o si las voces son palabras en el viento, cantadas por la viejita.

Viviendo en la frontera, decido entre leyendas y leyes,
Entre magia y realismo. Decido si creer en versiones,
o creer en el viento. Si creer en los gobiernos o creer en la gente.

Elijo a la gente, y elijo al viento.
Elijo el principio, no el final.

Elijo las canciones que ella canta,
creo que las palabras son alas,
siempre se ha movido la gente
y las fronteras serán removidas.
Elijo a la gente, elijo al viento,
elijo el principio y no finalizar.

Elijo a la gente,
elijo el principio y creo
que somos nosotros quienes
decidirán cómo termina todo esto.

Versión en español: Alvaro García

This Poem Ate It All

The girls’ trucker hats ate their heads
as the girls ate frappuccinos.
The boys’ minds ate the girls
as boys’ eyelids ate their eyes.
Foundation ate the girls’ faces
as their cracks ate their thongs.
School ate the summer,
cars ate the silence,
city ate the forest,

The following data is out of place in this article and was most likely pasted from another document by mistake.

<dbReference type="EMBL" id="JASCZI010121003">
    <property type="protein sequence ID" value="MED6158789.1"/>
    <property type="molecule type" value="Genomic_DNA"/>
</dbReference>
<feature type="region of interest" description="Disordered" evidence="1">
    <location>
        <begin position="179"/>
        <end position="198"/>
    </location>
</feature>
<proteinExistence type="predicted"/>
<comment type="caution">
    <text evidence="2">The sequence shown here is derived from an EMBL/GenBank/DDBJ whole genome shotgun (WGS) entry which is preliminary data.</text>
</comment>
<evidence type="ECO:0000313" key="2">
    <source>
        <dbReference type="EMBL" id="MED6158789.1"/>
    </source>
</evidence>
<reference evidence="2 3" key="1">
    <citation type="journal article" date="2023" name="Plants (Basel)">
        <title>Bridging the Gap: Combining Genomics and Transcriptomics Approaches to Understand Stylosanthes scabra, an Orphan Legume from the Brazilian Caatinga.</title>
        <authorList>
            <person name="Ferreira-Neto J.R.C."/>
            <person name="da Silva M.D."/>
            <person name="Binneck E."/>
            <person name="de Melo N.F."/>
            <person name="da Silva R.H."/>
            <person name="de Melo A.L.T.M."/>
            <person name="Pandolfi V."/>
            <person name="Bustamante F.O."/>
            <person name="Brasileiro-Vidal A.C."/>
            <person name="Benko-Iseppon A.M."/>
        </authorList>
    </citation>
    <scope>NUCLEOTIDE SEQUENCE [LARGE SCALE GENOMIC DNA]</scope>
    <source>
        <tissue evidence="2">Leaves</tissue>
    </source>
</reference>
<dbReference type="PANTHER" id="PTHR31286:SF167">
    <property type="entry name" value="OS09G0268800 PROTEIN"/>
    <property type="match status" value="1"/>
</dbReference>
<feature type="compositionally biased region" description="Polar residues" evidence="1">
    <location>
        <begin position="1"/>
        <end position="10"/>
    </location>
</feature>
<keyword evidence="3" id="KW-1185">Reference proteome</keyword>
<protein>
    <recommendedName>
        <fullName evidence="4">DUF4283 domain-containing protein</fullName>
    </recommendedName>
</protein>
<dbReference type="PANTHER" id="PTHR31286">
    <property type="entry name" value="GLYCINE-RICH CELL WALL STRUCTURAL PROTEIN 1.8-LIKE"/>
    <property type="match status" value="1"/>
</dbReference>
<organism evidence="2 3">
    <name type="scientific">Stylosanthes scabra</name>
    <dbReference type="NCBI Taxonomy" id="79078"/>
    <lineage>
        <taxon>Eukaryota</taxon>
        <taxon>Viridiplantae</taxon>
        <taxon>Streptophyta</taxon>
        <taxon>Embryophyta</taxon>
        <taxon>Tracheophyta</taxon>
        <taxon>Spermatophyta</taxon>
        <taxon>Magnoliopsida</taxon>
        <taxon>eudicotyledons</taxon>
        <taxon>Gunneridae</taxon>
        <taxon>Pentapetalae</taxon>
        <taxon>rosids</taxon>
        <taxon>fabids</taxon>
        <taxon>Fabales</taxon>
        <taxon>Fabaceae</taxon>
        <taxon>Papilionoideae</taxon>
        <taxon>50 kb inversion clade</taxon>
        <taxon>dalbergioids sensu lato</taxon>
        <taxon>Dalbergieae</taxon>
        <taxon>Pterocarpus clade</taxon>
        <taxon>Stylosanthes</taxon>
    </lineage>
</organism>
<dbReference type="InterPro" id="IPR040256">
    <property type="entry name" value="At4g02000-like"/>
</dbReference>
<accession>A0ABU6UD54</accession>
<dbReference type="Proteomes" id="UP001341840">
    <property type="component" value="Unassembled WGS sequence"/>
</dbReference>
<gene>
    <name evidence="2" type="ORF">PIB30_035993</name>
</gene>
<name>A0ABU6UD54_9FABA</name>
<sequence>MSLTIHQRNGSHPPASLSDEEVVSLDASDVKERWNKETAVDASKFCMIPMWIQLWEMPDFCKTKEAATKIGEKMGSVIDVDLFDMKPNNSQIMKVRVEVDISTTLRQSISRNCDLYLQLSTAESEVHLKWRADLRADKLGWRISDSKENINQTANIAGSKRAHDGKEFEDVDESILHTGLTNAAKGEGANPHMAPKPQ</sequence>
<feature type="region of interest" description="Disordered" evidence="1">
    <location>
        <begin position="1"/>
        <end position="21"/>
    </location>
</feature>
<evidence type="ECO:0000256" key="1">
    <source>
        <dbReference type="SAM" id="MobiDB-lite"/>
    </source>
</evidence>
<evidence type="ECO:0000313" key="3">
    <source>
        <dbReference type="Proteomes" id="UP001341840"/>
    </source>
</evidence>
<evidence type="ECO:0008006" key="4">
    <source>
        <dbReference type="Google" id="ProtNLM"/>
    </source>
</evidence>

last ate the first,
blind ate the date,
seven ate nine,
hours ate days,
weeks ate months,
work ate life,
and work shat money.

The store ate money
as the boss ate the employees.
The rich ate the poor
as drugs ate their dreams.
Prisons ate the problems,
the problems ate their last meal.

The snow ate November 
as the box ate the ballot.
Fate ate the candidate.

The bedcovers ate the lovers,
their grunts ate the sleep of the neighbors.
The roommate ate the leftovers
as the refrigerator ate the electricity.
The bills ate the wages,
as the landlord ate the paychecks.

As the poem ate it all,
the girls’ eyes ate the boys.
The napkin ate the digits,
the telephone ate the conversation,

and somewhere, the snake continued to eat its tail.

What He Dreams of in His Coma

He can see her up there,
standing on the very top of the hill,
her silhouette flat against the exploding sun.

The highway behind him holds
his red car pulled over
with its doors wide on hinges,
engine still running in cylinder circles.

He stands at the bottom of the hill and
her body is so close to the sun.
Her name takes up his entire chest
just before he screams it,
Annie!

She sways, the sun singes his sound,
he turns in panic circles, 
but there is no one for miles
Come back to the car! Let’s keep driving!
He runs but she is no closer,
sweat and delirium but she is no closer.

She, most brilliant,
Annie, the most severe flame 
as she leans toward burning
Annie please—no—stop!
Words do nothing,
there is no shape to the sun and
no shape to her shimmer
as Annie bursts into flame.

The bottoms of the clouds blacken
as they dirty from her rising smoke.